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Mazdax605
Mazdax605 SuperDork
8/12/13 8:23 a.m.

Hey guys,

This has been bothering me for a while, and I thought I would ask. In my area I see a lot of cars and trucks that go down the road like a crab. By that I mean the car is driving straight, but the body is askew from the travel of the wheels. Is this something that comes from "harsh New England winters" or just from people not fixing their obviously wreaked cars? Do these people know there cars are crabbing down the road? I understand how it happens on a truck or any vehicle with a frame, but I see it on uni-body cars as well. These people must know the car is messed up, correct? Or maybe not? What if I am driving a crab car, and don't know it? Oh who am I kidding, I would know if my car was going down the road sideways. Are these people lazy, broke, or both?

Swank Force One
Swank Force One MegaDork
8/12/13 8:24 a.m.

This could also be caused by something so simple as a bad alignment.

That said, it seems that at least 80% of the "Crab vehicles" i see are Ford vans or pickups.

Alan Cesar
Alan Cesar Associate Editor
8/12/13 8:27 a.m.
Mazdax605 wrote: These people must know the car is messed up, correct? Or maybe not? What if I am driving a crab car, and don't know it? Oh who am I kidding, I would know if my car was going down the road sideways. Are these people lazy, broke, or both?

You'd be surprised. The GRM van had a good 5 to 10 degrees of "crab" (or dog tracking), and we didn't know it until I was following the van in a car. It also had (possibly unrelated) steering issues that we definitely noticed while driving it, but the dog tracking is not something you can see from behind the wheel.

RossD
RossD PowerDork
8/12/13 8:37 a.m.

After we did an axle and drivetrain swap on our full size jeep J300, the first drive around the block was high fiving. The second drive around the block was with a chase car seeing if it was crabbing.

iceracer
iceracer UberDork
8/12/13 9:01 a.m.

crabbing or dog tracking is caused by misalignment of the rear suspension. Can be noticed by steering wheel being off center. Unless it has been corrected.

Now when you notice the wheel off to the right and then the next time you see it off to the left, you realize you own an MG 1100.

GameboyRMH
GameboyRMH UltimaDork
8/12/13 9:06 a.m.
iceracer wrote: Now when you notice the wheel off to the right and then the next time you see it off to the left, you realize you own an MG 1100.

In a Samurai you have to correct one way under accel and another way under decel. It's a combination of a little engine gyro effect and a lot of bump steer.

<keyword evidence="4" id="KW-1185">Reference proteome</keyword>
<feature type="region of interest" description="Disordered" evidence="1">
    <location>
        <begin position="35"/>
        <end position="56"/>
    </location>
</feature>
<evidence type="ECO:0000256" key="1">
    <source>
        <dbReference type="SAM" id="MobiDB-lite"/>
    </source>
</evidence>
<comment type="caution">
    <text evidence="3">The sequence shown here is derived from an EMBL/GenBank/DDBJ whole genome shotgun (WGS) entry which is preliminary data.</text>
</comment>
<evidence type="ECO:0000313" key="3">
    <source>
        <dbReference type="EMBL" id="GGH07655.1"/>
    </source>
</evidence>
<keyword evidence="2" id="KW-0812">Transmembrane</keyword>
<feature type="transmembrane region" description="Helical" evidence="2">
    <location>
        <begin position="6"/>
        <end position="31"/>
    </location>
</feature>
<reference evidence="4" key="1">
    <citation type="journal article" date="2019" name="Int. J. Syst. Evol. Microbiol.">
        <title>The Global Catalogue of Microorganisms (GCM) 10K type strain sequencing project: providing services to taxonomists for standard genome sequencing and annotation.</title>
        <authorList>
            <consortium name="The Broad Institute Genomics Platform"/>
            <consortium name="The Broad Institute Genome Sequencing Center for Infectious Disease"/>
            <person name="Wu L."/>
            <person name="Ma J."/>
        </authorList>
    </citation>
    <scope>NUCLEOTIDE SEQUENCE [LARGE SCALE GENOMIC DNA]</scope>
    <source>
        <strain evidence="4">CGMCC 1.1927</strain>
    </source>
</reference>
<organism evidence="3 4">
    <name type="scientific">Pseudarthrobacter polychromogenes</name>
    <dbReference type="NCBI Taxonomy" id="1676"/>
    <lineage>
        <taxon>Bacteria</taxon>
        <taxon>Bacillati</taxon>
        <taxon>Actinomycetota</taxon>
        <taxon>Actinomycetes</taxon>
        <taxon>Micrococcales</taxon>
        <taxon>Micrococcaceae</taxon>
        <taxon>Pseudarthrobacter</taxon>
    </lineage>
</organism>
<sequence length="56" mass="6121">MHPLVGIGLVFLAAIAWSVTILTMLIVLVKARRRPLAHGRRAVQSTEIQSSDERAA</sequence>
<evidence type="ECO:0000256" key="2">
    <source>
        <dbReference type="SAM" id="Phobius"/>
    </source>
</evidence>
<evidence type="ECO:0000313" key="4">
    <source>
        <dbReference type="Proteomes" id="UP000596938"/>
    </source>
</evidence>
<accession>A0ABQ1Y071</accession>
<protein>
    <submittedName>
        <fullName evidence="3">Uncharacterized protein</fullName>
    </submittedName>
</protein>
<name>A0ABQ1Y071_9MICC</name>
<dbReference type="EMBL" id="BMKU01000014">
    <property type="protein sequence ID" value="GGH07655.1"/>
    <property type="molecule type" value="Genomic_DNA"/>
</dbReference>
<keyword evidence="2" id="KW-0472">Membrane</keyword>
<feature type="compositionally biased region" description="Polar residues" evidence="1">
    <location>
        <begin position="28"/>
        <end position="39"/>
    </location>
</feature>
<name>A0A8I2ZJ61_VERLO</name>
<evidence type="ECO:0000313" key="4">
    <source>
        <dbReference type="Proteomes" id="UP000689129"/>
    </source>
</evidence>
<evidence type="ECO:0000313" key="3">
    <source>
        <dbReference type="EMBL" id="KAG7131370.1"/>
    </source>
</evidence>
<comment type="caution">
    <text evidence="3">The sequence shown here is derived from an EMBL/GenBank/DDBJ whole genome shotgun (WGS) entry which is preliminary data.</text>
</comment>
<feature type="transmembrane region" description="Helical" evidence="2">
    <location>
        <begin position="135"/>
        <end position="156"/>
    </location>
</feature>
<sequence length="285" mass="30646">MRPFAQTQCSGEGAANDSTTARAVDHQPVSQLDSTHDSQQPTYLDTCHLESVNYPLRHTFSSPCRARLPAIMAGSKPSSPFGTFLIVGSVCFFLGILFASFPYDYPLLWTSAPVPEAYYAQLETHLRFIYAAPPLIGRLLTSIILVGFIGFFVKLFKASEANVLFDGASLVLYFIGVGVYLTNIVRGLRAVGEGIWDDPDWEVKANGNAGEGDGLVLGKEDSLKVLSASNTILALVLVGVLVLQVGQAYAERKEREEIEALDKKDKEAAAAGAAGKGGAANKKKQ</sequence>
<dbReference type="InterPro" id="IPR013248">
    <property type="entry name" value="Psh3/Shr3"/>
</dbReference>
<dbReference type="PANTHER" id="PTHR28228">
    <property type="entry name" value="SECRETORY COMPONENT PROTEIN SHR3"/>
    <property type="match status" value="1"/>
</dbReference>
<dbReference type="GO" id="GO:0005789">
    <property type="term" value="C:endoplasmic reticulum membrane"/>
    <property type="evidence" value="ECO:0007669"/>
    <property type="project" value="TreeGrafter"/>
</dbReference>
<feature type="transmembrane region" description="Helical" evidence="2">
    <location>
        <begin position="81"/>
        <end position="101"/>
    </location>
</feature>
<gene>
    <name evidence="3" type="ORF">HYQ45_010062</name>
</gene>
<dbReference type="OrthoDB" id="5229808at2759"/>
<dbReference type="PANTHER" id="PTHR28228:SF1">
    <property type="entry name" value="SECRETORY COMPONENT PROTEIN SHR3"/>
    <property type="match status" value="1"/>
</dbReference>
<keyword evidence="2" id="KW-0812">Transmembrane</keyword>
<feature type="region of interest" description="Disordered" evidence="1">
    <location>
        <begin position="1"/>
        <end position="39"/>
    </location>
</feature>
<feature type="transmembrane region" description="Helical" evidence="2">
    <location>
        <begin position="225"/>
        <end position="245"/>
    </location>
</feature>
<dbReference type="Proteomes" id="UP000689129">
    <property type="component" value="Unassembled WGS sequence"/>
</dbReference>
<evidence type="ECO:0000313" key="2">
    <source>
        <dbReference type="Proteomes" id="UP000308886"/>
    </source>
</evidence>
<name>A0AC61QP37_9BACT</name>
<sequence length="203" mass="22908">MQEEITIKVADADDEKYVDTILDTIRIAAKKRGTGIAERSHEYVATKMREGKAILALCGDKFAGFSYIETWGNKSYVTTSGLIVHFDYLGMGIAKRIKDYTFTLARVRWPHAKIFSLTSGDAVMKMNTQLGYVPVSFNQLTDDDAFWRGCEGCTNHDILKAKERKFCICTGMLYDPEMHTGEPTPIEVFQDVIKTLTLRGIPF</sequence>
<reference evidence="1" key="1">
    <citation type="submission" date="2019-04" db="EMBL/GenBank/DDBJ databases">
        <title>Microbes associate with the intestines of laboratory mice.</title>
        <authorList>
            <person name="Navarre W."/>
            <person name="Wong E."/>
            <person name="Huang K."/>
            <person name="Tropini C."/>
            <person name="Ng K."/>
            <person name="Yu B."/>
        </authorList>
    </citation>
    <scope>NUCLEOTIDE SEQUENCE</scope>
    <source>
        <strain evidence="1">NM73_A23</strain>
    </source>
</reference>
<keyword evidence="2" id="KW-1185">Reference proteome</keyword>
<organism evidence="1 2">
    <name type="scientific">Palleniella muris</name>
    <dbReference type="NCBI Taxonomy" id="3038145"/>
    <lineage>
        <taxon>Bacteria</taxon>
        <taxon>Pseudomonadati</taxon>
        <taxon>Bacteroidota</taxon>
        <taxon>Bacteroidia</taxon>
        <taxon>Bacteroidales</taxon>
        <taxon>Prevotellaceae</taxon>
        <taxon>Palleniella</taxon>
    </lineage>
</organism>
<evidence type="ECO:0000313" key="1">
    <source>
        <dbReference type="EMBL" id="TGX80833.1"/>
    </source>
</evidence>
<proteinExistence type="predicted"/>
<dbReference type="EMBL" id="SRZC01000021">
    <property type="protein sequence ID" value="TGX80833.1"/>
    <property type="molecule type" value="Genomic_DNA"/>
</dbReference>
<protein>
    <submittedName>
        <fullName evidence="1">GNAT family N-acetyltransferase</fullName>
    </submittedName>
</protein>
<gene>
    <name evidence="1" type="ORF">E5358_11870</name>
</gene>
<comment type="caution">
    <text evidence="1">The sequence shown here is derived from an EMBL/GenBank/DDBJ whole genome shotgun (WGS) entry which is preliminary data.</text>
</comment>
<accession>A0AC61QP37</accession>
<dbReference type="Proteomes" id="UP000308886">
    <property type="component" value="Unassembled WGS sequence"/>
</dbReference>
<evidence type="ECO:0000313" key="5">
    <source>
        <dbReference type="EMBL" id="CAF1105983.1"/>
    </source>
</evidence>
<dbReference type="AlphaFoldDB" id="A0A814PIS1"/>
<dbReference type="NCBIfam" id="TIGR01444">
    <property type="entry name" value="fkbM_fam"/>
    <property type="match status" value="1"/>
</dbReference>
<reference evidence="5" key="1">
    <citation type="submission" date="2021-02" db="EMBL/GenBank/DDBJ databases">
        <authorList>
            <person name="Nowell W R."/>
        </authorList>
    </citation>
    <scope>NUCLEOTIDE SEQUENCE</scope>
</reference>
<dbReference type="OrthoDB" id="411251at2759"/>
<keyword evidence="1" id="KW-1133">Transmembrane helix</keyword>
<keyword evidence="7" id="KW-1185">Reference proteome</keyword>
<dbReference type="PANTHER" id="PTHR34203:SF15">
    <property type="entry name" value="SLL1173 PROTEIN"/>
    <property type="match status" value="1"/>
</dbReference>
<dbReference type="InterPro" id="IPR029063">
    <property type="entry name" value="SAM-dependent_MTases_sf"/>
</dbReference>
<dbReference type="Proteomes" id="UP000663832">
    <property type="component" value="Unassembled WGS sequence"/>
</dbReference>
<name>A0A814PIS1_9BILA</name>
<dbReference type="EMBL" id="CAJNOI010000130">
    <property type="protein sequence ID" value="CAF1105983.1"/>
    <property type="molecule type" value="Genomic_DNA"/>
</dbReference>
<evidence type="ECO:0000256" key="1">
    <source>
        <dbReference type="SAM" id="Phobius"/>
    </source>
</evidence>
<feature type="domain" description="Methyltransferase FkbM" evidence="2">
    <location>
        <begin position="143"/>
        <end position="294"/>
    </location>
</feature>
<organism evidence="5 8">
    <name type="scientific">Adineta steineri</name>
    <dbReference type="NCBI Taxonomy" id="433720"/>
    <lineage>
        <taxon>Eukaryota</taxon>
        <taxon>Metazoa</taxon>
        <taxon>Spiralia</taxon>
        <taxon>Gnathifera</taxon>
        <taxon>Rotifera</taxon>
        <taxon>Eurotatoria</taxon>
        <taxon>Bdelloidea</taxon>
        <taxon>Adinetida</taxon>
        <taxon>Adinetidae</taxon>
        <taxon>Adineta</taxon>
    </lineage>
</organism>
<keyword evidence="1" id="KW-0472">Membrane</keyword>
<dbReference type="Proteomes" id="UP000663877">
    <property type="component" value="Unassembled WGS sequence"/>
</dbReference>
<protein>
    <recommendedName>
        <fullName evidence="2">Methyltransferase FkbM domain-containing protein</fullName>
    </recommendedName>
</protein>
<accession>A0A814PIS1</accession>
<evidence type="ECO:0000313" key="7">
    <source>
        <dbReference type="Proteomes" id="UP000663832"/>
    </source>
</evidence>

Ranger50
Ranger50 PowerDork
8/12/13 9:27 a.m.

I have noticed this a lot lately and I really believe it is your own eyes playing tricks on you. Tires that stick out or sunken in in relation to the body, the gradual narrowing of a vehicle towards the rear, differing front and rear track widths, etc all play a part in what looks like a vehicle being a crab.

wae
wae Reader
8/12/13 9:33 a.m.

I can't find it now, but I would swear that Ford had a TSB out for the E-150 that covered a customer complaint of a van crabbing/dog-tracking and said that it was commonly an optical illusion.

Duke
Duke PowerDork
8/12/13 9:38 a.m.

I've noticed the Ford truck issue many many times, and I have convinced myself it's because the rear track is narrower than the front.

914Driver
914Driver MegaDork
8/12/13 10:08 a.m.

60's & 70's Chevies had pins that centered the axle on the leaf spring. After a while the pins rusted away and one burn out later you're dog tracking down the road.

Dan

yamaha
yamaha PowerDork
8/12/13 10:19 a.m.

Theres a mid 90's s-10 running around muncie that takes up the full lane width wise due to literally crab walking......

Vigo
Vigo UberDork
8/12/13 10:24 a.m.

Yep, misalignment of the rear axle to the vehicle in most cases. You'll notice 99% of the vehicles that do this have stick axles bolted to leaf springs..

SilverFleet
SilverFleet SuperDork
8/12/13 10:27 a.m.

I remember when I was a kid there was a guy in town with a Chevy LUV pickup that would do the "crab" so bad you could see his whole FRONT tire looking straight on from the rear! It was hilarious.

Other than that, I have nothing to add.

JoeyM
JoeyM Mod Squad
8/12/13 10:30 a.m.
Vigo wrote: Yep, misalignment of the rear axle to the vehicle in most cases. You'll notice 99% of the vehicles that do this have stick axles bolted to leaf springs..

More importantly, how can this be fixed?